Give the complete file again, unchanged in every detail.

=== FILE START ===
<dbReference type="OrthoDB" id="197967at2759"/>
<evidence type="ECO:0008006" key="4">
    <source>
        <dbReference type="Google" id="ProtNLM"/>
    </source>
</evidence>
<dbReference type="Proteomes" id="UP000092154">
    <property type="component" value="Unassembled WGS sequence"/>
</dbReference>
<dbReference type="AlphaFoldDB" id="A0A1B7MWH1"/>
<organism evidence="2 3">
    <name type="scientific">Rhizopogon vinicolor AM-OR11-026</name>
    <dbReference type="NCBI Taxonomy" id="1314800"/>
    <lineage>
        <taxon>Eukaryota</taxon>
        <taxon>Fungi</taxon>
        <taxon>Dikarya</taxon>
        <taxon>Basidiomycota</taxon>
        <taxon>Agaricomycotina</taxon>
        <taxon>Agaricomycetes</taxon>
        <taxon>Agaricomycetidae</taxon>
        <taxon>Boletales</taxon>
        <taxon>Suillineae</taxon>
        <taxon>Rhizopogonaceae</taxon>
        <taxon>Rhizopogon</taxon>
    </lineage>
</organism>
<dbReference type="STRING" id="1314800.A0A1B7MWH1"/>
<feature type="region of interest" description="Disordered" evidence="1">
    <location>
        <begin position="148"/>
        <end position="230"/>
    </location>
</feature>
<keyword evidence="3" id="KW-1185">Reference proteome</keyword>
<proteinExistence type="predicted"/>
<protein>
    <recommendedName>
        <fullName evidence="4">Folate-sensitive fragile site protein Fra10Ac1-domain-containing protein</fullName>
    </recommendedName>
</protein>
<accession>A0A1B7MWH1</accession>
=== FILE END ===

<dbReference type="OrthoDB" id="197967at2759"/>
<evidence type="ECO:0008006" key="4">
    <source>
        <dbReference type="Google" id="ProtNLM"/>
    </source>
</evidence>
<dbReference type="Proteomes" id="UP000092154">
    <property type="component" value="Unassembled WGS sequence"/>
</dbReference>
<dbReference type="AlphaFoldDB" id="A0A1B7MWH1"/>
<organism evidence="2 3">
    <name type="scientific">Rhizopogon vinicolor AM-OR11-026</name>
    <dbReference type="NCBI Taxonomy" id="1314800"/>
    <lineage>
        <taxon>Eukaryota</taxon>
        <taxon>Fungi</taxon>
        <taxon>Dikarya</taxon>
        <taxon>Basidiomycota</taxon>
        <taxon>Agaricomycotina</taxon>
        <taxon>Agaricomycetes</taxon>
        <taxon>Agaricomycetidae</taxon>
        <taxon>Boletales</taxon>
        <taxon>Suillineae</taxon>
        <taxon>Rhizopogonaceae</taxon>
        <taxon>Rhizopogon</taxon>
    </lineage>
</organism>
<dbReference type="STRING" id="1314800.A0A1B7MWH1"/>
<feature type="region of interest" description="Disordered" evidence="1">
    <location>
        <begin position="148"/>
        <end position="230"/>
    </location>
</feature>
<keyword evidence="3" id="KW-1185">Reference proteome</keyword>
<proteinExistence type="predicted"/>
<protein>
    <recommendedName>
        <fullName evidence="4">Folate-sensitive fragile site protein Fra10Ac1-domain-containing protein</fullName>
    </recommendedName>
</protein>
<accession>A0A1B7MWH1</accession>